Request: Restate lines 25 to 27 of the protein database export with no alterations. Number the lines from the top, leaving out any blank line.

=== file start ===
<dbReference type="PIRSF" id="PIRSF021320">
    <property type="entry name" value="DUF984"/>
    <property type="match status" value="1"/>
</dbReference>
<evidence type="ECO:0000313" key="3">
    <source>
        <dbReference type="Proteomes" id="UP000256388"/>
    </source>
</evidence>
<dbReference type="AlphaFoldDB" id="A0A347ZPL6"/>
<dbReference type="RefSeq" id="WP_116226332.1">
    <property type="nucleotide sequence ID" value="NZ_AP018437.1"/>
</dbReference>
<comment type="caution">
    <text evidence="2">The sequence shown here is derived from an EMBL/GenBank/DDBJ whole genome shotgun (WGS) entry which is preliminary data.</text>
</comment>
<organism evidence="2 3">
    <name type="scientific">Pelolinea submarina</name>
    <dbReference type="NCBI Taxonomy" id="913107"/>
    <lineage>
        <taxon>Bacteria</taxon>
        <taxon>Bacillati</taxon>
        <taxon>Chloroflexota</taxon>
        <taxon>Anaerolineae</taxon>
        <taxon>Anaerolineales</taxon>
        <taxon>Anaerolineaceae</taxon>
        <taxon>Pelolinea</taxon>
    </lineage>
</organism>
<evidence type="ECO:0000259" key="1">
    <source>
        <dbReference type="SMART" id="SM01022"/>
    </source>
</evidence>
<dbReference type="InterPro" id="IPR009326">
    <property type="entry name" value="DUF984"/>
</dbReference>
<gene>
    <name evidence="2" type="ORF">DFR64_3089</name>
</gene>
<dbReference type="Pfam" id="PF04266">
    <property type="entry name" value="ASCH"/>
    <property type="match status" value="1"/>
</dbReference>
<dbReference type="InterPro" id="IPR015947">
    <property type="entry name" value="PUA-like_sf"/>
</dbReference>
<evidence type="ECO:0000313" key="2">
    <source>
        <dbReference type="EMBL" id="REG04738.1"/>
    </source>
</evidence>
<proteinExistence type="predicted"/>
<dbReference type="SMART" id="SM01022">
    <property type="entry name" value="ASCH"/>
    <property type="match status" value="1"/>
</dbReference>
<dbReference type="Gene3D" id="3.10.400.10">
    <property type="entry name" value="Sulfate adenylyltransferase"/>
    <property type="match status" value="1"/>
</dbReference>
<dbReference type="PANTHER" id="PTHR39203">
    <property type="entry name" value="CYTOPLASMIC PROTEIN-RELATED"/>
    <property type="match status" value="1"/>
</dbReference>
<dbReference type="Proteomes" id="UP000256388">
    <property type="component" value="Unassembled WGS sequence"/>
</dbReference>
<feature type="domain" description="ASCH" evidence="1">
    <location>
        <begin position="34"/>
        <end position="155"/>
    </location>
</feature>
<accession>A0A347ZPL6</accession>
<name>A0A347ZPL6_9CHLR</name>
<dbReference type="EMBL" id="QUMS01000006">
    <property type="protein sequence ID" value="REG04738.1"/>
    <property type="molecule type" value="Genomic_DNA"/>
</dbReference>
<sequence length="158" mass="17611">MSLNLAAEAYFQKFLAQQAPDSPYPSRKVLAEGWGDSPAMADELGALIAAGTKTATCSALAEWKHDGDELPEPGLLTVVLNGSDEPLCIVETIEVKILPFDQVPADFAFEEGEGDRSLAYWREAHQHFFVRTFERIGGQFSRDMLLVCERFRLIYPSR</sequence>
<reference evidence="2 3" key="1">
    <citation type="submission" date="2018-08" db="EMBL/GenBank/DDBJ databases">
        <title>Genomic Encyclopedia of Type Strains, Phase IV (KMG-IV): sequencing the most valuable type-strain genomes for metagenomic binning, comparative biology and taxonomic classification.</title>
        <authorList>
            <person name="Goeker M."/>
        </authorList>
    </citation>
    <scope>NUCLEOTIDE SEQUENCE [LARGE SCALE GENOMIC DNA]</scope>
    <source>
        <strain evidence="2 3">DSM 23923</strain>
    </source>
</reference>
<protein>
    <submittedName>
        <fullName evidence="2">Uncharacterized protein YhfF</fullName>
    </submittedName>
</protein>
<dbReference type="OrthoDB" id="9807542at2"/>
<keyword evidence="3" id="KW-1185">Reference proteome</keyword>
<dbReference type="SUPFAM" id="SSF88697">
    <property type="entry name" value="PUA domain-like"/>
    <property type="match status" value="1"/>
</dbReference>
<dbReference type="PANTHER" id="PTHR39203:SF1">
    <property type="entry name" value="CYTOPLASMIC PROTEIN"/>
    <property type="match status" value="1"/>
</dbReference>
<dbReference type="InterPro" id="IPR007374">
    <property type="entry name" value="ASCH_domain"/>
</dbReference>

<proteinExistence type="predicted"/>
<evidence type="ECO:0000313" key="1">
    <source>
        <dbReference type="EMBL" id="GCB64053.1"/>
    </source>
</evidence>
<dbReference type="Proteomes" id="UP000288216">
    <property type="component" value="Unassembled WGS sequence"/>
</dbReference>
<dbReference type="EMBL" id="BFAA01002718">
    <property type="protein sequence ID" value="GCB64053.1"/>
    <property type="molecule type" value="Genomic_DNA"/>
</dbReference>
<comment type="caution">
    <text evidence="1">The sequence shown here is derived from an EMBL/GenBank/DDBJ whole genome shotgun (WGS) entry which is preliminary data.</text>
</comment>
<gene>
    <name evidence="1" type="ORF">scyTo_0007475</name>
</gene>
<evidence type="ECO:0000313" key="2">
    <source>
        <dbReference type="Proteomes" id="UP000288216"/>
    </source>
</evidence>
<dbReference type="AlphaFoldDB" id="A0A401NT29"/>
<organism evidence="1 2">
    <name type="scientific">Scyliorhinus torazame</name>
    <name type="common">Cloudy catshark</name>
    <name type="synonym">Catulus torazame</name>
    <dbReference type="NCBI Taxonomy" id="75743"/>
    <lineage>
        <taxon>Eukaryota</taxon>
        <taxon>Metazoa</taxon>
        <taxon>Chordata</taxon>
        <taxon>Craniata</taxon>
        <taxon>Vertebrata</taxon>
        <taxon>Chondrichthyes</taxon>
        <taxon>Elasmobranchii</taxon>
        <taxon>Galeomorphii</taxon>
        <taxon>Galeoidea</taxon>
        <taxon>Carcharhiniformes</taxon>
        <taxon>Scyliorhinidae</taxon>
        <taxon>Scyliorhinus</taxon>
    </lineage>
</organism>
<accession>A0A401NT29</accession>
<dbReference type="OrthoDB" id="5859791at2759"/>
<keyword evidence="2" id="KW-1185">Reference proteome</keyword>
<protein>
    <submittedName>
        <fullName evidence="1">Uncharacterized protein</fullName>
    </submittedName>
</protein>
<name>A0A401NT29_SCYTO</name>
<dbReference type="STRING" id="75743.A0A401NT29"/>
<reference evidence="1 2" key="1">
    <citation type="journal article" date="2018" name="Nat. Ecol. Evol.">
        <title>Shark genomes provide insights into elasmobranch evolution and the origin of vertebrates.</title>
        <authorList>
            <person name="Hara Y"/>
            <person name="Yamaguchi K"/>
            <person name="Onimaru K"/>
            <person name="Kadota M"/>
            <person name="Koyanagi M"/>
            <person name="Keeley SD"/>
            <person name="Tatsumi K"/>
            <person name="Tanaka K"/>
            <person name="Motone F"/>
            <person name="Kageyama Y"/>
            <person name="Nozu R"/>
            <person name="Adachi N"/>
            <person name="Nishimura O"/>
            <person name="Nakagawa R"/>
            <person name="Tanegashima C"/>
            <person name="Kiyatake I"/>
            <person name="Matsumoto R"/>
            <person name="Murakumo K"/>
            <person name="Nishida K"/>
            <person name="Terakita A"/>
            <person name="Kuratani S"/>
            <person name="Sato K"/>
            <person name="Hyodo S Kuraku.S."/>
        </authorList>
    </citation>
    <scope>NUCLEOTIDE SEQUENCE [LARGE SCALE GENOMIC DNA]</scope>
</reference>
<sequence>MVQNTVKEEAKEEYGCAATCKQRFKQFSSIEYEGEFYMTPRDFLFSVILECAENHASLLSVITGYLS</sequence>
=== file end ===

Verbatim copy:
        <taxon>Anaerolineales</taxon>
        <taxon>Anaerolineaceae</taxon>
        <taxon>Pelolinea</taxon>